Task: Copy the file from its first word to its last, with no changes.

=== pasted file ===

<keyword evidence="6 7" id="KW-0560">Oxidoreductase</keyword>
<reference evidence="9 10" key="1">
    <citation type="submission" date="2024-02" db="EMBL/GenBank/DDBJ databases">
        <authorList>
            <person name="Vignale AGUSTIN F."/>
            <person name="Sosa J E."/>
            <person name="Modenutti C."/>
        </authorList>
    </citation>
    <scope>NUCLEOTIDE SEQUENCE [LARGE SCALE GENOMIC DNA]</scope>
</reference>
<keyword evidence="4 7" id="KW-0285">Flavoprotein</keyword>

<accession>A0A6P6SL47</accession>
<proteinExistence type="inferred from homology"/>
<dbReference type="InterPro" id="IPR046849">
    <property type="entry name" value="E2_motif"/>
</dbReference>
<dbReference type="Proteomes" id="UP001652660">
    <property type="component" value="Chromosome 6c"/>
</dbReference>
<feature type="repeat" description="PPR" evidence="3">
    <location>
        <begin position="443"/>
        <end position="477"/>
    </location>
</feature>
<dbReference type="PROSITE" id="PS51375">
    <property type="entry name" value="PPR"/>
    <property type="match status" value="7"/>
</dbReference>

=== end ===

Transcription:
<keyword evidence="6 7" id="KW-0560">Oxidoreductase</keyword>
<reference evidence="9 10" key="1">
    <citation type="submission" date="2024-02" db="EMBL/GenBank/DDBJ databases">
        <authorList>
            <person name="Vignale AGUSTIN F."/>
            <person name="Sosa J E."/>
            <person name="Modenutti C."/>
        </authorList>
    </citation>
    <scope>NUCLEOTIDE SEQUENCE [LARGE SCALE GENOMIC DNA]</scope>
</reference>
<keyword evidence="4 7" id="KW-0285">Flavoprotein</keyword>

<accession>A0A6P6SL47</accession>
<proteinExistence type="inferred from homology"/>
<dbReference type="InterPro" id="IPR046849">
    <property type="entry name" value="E2_motif"/>
</dbReference>
<dbReference type="Proteomes" id="UP001652660">
    <property type="component" value="Chromosome 6c"/>
</dbReference>
<feature type="repeat" description="PPR" evidence="3">
    <location>
        <begin position="443"/>
        <end position="477"/>
    </location>
</feature>
<dbReference type="PROSITE" id="PS51375">
    <property type="entry name" value="PPR"/>
    <property type="match status" value="7"/>
</dbReference>